Understanding The New Massachusetts Data Protection Law

After months of defining, redefining, extending deadlines and planning, a new law in Massachusetts that affects all businesses that handle personal data of Massachusetts residents is finally about to go into effect. According to Massachusetts 201 CMR 17:
"The objectives of this regulation are to insure (sic) the security and confidentiality of customer information in a manner fully consistent with industry standards; protect against anticipated threats or hazards to the security or integrity of such information; and protect against unauthorized access to or use of such information that may result in substantial harm or inconvenience to any consumer."

The implication for businesses is clear: regardless of where your business is physically or operationally, if you handle or store the personal information of any Massachusetts resident, you are legally obligated to protect that information. Failure to comply with MA 201 CMR 17 could result in fines of up to $5,000 per violation, although "per violation" has yet to be clearly defined.

Barring any unforeseen changes, the deadline for compliance with the new law is March 1, 2010. The date has already been pushed back three times; MA 201 CMR 17 was originally scheduled to go into effect on January 1, 2009, but some parts were delayed until May 1, 2009, and others were then extended until January 1, 2010. The entire law was finally set to enact on March 1, 2010 and some businesses are still struggling with the ability to comply with certain aspects of the legislation. While larger businesses may already have many of the law's requirements in place, such as a security training program or a formal written information security plan, some smaller businesses are still trying to determine how to comply with directives such as:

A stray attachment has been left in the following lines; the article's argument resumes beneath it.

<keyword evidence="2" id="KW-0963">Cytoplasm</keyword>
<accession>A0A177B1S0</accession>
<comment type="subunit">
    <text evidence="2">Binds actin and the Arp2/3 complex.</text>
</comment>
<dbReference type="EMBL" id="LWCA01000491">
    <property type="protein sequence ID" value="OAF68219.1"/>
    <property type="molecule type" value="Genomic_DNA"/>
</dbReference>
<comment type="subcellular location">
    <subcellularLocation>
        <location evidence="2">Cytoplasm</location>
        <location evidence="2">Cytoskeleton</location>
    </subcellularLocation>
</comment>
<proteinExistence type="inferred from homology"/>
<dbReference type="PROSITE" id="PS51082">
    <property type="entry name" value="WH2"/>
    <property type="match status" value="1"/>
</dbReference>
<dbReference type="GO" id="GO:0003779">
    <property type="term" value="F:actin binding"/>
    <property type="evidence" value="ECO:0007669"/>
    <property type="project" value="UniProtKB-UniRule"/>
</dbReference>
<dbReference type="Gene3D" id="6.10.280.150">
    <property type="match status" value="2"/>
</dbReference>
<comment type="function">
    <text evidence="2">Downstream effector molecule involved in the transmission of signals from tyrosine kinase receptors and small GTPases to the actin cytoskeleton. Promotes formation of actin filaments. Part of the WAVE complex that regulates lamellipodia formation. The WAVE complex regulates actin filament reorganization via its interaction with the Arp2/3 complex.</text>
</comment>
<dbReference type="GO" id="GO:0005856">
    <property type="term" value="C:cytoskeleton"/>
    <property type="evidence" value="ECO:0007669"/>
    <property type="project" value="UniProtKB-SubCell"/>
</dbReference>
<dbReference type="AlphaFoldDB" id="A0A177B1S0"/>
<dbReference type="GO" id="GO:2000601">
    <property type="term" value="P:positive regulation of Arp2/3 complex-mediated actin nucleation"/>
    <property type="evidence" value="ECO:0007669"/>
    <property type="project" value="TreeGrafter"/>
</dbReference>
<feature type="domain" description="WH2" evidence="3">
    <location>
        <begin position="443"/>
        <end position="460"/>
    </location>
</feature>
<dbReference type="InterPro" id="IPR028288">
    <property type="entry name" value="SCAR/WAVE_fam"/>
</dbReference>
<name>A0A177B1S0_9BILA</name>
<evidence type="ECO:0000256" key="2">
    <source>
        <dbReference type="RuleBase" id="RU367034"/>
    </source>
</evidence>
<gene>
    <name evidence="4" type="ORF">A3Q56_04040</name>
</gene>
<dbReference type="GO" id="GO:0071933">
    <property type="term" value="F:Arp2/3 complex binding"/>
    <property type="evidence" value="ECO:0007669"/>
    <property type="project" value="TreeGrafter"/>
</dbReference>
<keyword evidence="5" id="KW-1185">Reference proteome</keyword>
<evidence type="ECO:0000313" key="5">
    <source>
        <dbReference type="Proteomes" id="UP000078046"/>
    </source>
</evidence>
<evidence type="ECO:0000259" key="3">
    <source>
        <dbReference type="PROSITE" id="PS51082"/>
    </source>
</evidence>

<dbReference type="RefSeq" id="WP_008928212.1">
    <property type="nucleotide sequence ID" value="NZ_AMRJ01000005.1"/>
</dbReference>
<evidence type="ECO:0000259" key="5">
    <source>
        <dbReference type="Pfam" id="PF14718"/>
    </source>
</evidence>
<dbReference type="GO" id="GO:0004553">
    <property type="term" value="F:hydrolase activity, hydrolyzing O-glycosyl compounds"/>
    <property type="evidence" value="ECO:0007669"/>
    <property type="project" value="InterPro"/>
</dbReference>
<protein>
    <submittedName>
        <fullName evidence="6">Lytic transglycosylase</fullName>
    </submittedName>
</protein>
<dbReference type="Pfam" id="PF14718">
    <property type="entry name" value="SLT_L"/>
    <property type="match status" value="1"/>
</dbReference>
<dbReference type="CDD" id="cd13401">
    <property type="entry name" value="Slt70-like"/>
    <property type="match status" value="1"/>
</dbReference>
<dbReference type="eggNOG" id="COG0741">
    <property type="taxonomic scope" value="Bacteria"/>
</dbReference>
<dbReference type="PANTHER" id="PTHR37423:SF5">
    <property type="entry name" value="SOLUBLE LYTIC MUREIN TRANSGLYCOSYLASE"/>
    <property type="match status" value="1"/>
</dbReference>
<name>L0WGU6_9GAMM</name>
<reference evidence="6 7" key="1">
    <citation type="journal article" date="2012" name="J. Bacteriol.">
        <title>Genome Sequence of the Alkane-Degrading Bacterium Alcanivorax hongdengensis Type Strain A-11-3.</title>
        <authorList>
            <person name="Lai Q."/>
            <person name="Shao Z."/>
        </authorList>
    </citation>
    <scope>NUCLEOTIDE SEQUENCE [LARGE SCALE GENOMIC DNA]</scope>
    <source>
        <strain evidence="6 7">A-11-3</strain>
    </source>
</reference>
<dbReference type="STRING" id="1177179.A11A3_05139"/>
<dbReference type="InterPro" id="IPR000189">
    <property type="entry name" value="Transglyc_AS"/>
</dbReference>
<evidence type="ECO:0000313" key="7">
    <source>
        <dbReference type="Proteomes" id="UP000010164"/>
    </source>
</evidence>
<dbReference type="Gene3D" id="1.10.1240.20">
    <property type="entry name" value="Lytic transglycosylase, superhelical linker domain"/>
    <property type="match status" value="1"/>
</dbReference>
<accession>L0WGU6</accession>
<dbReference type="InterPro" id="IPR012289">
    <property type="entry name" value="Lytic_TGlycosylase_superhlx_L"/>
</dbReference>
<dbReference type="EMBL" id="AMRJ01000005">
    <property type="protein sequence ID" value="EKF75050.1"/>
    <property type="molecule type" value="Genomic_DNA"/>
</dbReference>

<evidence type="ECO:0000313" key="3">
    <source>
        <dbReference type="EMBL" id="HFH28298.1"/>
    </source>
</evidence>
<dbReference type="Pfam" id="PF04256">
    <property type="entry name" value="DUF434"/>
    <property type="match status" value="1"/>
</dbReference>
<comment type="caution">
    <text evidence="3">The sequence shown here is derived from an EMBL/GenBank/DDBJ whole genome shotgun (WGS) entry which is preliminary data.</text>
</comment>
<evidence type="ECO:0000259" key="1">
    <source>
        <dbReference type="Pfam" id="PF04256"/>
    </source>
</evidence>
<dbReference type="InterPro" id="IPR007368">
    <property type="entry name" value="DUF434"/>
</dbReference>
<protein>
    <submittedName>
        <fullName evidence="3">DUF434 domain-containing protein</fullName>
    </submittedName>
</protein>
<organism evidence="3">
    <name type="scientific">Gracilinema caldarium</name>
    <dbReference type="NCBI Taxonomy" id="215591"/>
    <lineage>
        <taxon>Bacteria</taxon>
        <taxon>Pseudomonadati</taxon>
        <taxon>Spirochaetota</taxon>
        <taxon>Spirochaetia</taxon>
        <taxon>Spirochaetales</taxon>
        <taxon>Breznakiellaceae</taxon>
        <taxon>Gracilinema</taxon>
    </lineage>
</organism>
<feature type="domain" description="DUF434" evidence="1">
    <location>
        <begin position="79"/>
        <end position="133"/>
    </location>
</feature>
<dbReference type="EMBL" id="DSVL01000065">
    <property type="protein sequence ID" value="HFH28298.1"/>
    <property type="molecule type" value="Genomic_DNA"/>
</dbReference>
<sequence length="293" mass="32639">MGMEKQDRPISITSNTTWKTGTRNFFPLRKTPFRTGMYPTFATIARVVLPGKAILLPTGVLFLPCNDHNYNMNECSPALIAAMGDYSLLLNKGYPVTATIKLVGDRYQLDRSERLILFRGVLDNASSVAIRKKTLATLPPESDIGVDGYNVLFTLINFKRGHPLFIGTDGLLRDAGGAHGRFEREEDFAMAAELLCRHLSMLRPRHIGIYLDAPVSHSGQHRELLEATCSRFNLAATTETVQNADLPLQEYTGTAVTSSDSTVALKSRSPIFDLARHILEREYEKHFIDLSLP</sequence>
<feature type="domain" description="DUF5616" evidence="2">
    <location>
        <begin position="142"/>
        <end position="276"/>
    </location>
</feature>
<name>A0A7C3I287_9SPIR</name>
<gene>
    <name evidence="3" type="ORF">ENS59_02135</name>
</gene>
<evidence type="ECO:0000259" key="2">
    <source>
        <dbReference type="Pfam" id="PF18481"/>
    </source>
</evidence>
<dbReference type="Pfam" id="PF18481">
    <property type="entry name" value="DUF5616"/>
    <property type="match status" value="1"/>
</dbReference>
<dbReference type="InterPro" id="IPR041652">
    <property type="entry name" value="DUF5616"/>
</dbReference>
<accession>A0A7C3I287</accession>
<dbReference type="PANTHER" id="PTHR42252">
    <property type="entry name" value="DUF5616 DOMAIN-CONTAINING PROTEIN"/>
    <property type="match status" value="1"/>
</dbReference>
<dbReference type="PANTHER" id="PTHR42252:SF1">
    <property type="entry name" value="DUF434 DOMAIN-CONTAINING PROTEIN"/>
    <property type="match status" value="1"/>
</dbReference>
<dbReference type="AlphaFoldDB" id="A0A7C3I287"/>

"Taking reasonable steps to select and retain third-party service providers that are capable of maintaining appropriate security measures to protect such personal information."

In most cases, achieving compliance with MA 201 CMR 17 will take not only time and effort but also capital expenses that can affect a business' bottom line.

Under MA 201 CMR 17 subsection 17.04, titled "Computer System Security Requirements", several points address the need for systems to be maintained and monitored:

(4) Reasonable monitoring of systems, for unauthorized use of or access to personal information; (6) For files containing personal information on a system that is connected to the Internet, there must be reasonably up-to-date firewall protection and operating system security patches, reasonably designed to maintain the integrity of the personal information. (7) Reasonably up-to-date versions of system security agent software which must include malware protection and reasonably up-to-date patches and virus definitions, or a version of such software that can still be supported with up-to-date patches and virus definitions, and is set to receive the most current security updates on a regular basis.